Crazy Taxi is exactly as good as you remember it
Crazy Taxi is a game that’s always held a special place in my heart. When people talk about the frenzied, accessible gameplay of days gone by, my mind often goes to the days I’d plunk quarter after quarter into Crazy Taxi at the arcades. Then later, I’d sink hour after hour into the Dreamcast release. Even as recently as Steam’s Big Picture release last month, I found myself getting back behind the wheel of a taxi cab. So when SEGA tipped us off about an iOS release, you’d better believe I jumped at the chance to check it out.
In case you’re new to the franchise (and considering how long ago it debuted, I’m going to bet that some of you reading this are), Crazy Taxi puts players in the driver’s seat of their very own taxi cab. You’ll need to pick up fares and drive them to their destinations as quick as is humanly possible. The more passengers you deliver, the more money you’ll make – and since that money is your score, making more is always a good thing.
Players net bonus cash for speedy deliveries, as well as for performing dangerous driving maneuvers that would put Days of Thunder to shame.
Since the game is meant to be digested in short bursts, it’s a perfect match for pocket gamers – and the smooth controls manage to seal the deal. Being an “arcade” driving simulation, the controls here were never too complicated to begin with – but the on screen buttons for left and right, as well as an accelerate and reverse button, are easy to reach and responsive to use. It’s the sort of game that feels like second nature as soon as you touch it, even if you’ve yet to learn some of the more advanced tricks that will help you let out all that pent up road rage.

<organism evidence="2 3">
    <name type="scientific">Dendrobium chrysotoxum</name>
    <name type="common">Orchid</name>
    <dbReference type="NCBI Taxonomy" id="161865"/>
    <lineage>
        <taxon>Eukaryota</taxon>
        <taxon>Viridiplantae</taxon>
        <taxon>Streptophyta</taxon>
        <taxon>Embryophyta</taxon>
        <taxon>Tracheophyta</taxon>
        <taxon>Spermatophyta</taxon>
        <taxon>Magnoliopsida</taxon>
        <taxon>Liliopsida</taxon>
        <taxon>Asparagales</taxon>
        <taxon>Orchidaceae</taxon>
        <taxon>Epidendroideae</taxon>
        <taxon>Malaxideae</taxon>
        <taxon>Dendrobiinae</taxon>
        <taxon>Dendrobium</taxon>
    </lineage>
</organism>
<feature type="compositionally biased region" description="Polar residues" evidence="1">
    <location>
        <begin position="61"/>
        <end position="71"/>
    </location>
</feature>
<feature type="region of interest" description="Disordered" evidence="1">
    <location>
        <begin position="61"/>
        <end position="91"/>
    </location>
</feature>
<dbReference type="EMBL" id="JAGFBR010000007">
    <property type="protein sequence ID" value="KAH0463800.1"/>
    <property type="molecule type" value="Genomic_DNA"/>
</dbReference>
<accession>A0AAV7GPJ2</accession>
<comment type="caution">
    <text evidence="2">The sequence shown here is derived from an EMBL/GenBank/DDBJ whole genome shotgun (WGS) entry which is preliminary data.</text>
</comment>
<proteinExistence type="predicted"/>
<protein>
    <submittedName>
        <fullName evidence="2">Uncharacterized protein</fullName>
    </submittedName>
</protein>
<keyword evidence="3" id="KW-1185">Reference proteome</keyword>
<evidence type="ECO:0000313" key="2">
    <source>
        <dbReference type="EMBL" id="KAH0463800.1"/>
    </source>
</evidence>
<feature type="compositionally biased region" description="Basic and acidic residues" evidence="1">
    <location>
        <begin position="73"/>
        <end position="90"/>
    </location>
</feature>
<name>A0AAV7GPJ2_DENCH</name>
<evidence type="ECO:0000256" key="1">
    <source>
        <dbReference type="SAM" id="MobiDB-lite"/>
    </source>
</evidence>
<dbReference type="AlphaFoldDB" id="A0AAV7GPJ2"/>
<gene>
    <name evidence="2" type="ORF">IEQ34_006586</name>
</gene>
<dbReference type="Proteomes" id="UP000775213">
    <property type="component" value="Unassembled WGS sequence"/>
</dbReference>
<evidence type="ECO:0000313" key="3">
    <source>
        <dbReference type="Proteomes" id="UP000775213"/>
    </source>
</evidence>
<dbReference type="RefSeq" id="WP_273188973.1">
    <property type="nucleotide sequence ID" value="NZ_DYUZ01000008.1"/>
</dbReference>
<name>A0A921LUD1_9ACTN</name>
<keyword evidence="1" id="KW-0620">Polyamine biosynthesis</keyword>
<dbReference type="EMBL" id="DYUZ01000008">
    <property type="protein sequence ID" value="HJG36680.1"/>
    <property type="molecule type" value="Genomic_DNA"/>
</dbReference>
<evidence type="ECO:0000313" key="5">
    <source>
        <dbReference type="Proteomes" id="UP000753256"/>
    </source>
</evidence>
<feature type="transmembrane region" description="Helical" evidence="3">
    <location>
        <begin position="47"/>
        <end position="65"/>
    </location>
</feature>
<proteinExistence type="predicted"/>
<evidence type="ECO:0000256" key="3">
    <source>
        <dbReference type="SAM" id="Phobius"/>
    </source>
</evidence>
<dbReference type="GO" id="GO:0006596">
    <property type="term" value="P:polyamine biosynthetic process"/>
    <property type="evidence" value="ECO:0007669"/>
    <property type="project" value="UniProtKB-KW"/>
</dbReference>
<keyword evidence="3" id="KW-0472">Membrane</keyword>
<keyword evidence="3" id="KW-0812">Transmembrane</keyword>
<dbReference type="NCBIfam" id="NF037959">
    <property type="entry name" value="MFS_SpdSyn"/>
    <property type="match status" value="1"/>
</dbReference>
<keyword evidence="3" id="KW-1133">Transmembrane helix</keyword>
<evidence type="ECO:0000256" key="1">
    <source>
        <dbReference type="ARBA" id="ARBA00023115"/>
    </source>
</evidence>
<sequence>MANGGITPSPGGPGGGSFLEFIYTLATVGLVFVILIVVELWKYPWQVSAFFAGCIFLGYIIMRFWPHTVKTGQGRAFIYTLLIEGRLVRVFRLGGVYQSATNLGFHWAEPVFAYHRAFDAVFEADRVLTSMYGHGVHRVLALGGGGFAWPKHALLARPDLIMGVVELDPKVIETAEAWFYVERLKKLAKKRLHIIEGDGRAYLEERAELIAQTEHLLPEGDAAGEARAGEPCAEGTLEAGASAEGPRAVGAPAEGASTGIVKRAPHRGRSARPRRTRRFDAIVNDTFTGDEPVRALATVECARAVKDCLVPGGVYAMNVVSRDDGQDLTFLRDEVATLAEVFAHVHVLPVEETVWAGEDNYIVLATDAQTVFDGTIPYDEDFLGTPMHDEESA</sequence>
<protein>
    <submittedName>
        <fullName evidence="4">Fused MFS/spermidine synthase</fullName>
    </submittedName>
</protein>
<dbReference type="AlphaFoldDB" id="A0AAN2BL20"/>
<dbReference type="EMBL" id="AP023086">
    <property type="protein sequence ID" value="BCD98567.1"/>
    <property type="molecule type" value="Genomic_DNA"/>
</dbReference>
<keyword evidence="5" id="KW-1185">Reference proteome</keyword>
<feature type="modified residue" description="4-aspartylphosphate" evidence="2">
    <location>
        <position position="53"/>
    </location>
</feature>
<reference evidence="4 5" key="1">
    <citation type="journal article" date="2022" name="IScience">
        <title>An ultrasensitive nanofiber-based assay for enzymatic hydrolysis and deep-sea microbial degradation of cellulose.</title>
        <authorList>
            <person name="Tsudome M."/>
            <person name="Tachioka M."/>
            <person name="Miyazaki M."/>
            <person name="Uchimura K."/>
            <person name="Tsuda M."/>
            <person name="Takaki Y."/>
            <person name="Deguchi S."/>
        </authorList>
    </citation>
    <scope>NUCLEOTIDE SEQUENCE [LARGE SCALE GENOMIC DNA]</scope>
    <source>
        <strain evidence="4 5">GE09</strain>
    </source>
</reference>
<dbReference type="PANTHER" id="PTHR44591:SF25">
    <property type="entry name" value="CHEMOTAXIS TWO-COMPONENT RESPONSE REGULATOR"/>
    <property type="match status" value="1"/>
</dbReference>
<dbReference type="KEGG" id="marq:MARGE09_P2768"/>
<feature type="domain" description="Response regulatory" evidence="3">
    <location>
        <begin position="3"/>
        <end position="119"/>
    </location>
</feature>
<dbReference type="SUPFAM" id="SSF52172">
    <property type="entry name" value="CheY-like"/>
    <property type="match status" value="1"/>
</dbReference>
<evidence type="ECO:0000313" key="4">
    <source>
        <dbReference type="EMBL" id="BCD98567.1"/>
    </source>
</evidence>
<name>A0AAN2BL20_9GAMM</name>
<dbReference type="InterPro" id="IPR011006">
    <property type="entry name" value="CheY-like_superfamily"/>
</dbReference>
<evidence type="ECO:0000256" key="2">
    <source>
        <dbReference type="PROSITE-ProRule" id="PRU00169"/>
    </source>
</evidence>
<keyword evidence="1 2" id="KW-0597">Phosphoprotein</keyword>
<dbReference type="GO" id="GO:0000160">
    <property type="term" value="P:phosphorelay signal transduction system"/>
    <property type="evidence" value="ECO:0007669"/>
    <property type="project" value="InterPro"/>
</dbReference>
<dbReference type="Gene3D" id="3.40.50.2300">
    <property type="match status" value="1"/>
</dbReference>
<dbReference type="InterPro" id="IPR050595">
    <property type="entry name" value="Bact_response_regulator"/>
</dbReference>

Despite all of the fun the game offers, if you’ve played it before, you’re going to find the iOS version of Crazy Taxi feels eerily familiar. In fact, with the exception of its Retina Display clean-up and touch screen controls, the iOS version of Crazy Taxi is indistinguishable from the 2000 Dreamcast release (which we’ve seen ported time and time again). And while this fact alone will make it worth a purchase for most veteran cabbies out there, I can’t help but feel there are better uses for this franchise than simply re-porting the game over and over to new devices.
Ignoring the fact that nobody ever thinks to port the game’s sequels to new platforms (who wouldn’t want to drive around in Crazy Taxi 3‘s Las Vegas setting?), the basics of Crazy Taxi seem desperate for a modern makeover. Why not create a new game with randomized passengers, or even better, randomized maps?
The iOS version of Crazy Taxi is a hard game to judge. On the one hand, it’s a pitch perfect port. It’s the kind of port that makes me wish more classic driving games would come to the App Store (Burnout, I’m looking at you). On the other hand, the Crazy Taxi license has so much untapped potential that it’s killing us that SEGA isn’t doing more with it. This release proves that the Crazy Taxi formula is a fantastic fit for mobile gamers… but SEGA needs to think about putting some new tires on this old cab.